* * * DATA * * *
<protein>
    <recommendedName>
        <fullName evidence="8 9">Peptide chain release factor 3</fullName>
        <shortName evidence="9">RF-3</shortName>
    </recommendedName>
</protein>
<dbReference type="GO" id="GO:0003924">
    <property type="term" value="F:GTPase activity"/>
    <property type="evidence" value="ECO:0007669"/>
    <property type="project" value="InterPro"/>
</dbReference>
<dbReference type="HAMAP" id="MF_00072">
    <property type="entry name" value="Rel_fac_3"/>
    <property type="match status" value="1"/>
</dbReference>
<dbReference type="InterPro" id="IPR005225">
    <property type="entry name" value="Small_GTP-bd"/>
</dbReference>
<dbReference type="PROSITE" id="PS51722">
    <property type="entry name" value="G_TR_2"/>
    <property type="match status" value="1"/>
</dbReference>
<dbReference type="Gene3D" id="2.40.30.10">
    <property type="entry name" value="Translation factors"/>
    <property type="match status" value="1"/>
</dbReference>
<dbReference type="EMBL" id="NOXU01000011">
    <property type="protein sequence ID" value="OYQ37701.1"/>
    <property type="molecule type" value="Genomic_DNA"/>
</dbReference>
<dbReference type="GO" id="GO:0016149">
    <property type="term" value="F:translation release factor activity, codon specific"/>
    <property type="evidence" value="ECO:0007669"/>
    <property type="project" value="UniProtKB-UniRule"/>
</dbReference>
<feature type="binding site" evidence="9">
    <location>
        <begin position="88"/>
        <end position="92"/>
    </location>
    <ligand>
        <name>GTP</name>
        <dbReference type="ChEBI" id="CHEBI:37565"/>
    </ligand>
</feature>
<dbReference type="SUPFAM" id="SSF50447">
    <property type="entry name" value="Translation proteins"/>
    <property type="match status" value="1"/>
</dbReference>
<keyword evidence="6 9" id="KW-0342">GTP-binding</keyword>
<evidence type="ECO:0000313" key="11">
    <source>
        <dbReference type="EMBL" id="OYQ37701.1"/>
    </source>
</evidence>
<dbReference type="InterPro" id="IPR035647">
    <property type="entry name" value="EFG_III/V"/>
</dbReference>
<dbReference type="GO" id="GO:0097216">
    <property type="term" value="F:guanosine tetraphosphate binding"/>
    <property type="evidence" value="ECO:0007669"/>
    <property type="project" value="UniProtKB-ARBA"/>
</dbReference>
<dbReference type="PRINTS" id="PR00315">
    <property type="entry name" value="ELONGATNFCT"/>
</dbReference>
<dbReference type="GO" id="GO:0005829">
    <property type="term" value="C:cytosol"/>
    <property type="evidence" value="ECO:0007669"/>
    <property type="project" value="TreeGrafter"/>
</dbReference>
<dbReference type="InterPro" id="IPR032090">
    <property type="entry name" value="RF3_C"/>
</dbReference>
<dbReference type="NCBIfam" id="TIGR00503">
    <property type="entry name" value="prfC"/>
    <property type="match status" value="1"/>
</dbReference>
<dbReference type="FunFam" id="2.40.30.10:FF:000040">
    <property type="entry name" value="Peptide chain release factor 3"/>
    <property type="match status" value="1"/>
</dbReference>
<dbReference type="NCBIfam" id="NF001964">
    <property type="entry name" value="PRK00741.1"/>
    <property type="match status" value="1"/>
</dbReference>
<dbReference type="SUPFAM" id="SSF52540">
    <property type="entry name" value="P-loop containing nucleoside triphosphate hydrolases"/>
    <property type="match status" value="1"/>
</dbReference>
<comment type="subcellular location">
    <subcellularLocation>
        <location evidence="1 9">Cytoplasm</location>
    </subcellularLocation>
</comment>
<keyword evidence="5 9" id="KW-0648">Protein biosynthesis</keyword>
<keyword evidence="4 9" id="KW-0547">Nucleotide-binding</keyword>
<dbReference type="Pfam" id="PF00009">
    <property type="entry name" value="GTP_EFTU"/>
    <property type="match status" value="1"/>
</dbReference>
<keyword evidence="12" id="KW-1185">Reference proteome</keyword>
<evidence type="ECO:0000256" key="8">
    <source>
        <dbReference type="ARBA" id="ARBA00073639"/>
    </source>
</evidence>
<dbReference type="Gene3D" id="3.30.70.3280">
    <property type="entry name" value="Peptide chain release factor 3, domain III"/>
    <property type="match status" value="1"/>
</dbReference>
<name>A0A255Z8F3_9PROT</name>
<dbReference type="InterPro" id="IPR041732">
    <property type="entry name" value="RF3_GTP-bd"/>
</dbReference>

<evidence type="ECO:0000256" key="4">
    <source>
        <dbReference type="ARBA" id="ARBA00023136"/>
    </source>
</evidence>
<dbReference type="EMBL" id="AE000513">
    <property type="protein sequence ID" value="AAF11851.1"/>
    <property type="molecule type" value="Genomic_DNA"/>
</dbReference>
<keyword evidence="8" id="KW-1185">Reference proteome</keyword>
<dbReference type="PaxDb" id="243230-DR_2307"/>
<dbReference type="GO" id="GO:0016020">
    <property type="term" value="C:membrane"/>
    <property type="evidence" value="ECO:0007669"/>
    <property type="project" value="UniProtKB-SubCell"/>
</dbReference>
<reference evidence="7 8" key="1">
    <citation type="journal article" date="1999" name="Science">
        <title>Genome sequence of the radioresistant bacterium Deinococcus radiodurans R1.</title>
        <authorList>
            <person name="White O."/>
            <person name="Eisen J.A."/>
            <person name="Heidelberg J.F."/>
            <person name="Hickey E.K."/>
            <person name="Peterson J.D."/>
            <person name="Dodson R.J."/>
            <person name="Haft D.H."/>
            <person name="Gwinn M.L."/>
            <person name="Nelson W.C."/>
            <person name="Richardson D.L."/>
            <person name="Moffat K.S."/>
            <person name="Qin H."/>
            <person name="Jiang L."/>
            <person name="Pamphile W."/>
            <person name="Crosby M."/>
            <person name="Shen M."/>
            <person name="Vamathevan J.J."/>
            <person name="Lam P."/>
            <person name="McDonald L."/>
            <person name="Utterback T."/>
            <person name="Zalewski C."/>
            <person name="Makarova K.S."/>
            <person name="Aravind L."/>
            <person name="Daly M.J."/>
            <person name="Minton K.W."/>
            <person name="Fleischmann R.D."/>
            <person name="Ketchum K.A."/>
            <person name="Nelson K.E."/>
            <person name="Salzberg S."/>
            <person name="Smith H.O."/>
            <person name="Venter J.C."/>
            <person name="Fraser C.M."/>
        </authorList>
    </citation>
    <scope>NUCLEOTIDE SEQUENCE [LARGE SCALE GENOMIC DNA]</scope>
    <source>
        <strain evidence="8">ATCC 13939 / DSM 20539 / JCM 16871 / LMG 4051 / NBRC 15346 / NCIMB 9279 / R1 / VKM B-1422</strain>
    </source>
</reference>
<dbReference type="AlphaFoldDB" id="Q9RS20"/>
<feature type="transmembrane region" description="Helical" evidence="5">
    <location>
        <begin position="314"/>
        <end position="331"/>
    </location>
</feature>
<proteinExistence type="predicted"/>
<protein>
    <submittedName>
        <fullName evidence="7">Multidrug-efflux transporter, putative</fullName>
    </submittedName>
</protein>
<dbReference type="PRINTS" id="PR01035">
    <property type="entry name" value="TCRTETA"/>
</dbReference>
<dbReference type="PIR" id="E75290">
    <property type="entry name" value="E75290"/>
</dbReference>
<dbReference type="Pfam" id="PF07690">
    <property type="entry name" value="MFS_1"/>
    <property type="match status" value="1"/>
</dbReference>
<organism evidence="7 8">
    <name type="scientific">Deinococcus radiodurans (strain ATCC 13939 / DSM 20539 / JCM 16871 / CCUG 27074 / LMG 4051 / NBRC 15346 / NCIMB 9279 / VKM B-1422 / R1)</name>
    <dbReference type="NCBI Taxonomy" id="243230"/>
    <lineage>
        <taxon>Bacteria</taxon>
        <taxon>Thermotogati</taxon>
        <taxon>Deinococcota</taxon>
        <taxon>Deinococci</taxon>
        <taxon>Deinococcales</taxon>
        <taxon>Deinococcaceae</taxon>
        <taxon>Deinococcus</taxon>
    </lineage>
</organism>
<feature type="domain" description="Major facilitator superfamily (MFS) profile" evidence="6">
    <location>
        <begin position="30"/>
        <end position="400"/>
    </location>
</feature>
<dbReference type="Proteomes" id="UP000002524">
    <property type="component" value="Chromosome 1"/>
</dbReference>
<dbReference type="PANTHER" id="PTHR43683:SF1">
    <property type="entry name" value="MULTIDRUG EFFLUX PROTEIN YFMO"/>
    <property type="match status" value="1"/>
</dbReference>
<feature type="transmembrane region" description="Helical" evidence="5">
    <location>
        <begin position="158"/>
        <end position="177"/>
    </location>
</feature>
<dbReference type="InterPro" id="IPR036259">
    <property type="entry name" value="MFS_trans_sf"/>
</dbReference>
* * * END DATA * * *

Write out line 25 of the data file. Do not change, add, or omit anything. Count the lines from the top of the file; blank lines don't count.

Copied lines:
    <property type="match status" value="1"/>